Use Internet Explorer 7, Pay Extra: Retailer
An Australian retailer claims it will charge Internet visitors an extra 6.8 per cent tax if they buy from the vendor while browsing its site with Internet Explorer 7 (IE7). Not surprisingly, it appears users may not actually have to pay this fee.
Visitors to Kogan.com who are using Internet Explorer 7 will see a special pop-up screen reading:
"It appears you or your system administrator has been in a coma for over 5 years and you are still using IE7. To help make the Internet a better place, you will be charged a 6.8 percent tax on your purchase from Kogan.com. This is necessary due to the amount of time required to make web pages appear correctly in IE7." (Source: bbc.co.uk)
Ruslan Kogan, the company's chief executive, has since revealed that the idea came out of his frustration with trying to make the site compatible with Internet Explorer 7, which originally debuted in 2006. It's now widely regarded as technically outdated.
IE7 Time-Consuming For Developers
Kogan said that during a recent site revamp, it took as much time to get the pages working properly for Internet Explorer 7 as it took to ready the site for Chrome, Firefox, and Safari.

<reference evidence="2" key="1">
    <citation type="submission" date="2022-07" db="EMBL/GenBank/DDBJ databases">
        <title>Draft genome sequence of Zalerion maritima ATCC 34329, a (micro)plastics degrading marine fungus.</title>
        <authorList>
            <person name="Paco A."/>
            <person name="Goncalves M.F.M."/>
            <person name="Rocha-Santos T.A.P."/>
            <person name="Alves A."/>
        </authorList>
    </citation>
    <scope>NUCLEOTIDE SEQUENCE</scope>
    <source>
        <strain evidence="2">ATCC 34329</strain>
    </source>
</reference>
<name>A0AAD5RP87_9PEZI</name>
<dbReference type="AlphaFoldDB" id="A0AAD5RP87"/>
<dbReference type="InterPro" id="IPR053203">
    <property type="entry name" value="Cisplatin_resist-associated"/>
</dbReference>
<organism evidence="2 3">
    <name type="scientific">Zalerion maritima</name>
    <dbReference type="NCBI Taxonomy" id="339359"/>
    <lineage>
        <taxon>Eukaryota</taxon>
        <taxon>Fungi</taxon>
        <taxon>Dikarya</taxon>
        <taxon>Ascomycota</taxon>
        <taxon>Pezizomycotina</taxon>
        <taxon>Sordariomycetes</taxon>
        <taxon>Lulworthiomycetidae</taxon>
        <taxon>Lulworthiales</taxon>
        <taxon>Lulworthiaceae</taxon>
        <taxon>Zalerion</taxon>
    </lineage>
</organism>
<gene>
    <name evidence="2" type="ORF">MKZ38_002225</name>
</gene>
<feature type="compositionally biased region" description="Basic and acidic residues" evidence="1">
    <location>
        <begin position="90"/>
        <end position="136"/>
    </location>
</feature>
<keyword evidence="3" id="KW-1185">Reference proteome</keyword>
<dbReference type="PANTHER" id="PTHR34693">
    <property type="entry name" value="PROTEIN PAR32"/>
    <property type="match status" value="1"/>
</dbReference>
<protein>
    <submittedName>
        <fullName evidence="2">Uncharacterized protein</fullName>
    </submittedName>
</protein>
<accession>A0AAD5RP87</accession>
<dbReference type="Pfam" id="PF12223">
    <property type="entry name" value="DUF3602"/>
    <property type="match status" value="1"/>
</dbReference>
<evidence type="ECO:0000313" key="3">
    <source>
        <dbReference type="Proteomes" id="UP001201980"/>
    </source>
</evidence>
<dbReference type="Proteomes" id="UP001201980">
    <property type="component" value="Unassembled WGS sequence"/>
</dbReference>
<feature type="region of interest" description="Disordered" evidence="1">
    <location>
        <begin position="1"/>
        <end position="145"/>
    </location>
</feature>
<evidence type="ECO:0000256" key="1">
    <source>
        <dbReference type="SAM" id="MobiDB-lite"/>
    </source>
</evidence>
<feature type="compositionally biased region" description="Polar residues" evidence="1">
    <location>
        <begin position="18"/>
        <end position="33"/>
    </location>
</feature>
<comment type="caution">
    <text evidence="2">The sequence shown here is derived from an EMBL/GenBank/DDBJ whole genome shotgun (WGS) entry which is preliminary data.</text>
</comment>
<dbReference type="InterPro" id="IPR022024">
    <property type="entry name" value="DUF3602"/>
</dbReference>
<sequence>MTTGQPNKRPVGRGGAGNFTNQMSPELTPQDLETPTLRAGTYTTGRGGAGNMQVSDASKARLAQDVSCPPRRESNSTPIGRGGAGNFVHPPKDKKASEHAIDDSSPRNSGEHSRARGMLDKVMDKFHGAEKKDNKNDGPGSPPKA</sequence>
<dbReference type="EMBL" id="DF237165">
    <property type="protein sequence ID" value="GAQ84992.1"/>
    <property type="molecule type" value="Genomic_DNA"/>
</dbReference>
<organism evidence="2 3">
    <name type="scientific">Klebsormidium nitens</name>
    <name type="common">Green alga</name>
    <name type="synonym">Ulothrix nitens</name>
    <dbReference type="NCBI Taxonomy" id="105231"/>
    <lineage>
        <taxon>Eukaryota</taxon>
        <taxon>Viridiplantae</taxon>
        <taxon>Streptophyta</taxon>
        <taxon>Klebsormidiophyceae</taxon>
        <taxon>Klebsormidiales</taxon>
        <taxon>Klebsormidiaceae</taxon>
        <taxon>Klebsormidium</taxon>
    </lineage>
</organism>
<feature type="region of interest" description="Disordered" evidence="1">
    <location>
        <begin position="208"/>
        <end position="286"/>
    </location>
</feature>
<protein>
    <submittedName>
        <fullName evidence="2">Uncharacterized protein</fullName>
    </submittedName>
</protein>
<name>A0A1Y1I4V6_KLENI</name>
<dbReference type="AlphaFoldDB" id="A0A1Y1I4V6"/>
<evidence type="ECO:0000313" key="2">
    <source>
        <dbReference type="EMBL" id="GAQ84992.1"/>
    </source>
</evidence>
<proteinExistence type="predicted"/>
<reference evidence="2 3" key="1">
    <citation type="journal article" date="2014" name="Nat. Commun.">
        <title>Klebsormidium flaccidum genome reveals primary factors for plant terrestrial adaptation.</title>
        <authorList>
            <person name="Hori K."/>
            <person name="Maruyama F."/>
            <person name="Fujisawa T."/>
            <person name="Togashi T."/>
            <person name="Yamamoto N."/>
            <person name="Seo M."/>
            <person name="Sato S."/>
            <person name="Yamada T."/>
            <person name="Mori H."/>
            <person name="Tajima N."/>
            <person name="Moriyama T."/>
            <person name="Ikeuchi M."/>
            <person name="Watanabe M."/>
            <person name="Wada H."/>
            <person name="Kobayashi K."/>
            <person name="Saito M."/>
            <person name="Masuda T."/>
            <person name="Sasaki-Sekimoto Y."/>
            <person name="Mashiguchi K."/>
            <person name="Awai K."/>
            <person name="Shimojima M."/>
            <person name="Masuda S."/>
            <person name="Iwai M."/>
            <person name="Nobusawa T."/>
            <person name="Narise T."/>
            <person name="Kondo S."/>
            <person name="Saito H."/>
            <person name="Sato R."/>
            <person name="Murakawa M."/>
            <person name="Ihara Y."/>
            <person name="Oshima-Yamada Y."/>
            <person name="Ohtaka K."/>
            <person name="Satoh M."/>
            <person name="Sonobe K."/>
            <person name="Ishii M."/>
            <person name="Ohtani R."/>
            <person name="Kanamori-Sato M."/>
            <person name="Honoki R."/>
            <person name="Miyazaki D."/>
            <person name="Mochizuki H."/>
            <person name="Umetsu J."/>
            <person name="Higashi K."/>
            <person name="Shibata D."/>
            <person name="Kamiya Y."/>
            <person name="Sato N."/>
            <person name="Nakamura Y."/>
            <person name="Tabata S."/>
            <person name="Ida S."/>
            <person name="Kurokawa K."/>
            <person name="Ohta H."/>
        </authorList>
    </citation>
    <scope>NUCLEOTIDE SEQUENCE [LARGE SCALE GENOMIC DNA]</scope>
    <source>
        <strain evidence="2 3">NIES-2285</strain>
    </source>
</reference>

IE7 users who click to buy a product on the site will see the extra charge listed in their shopping basket. The 6.8 per cent figure was chosen to represent the 68 months that have passed since the browser version was released.
Browser Tax All Smoke and Mirrors
Once users get to the final payment page, however, the "tax" disappears and the user is charged only the correct price with no extra add-ons. As this isn't clear to users in advance, observers are eager to see if the site loses many IE7 purchasers because of concern about the extra fee. (Source: mashable.com)
Many think the 'tax' is primarily intended to highlight the problem of people using outdated browsers. Internet Explorer 7 was included on Windows Vista computers when they first shipped five years ago, so most people still using it have simply not bothered to update to a newer browser, despite it being free to do so.
Outdated browsers are a double security risk. First, they don't provide the added security features of newer browsers. Second, hackers have had more time to hunt down its security loopholes.
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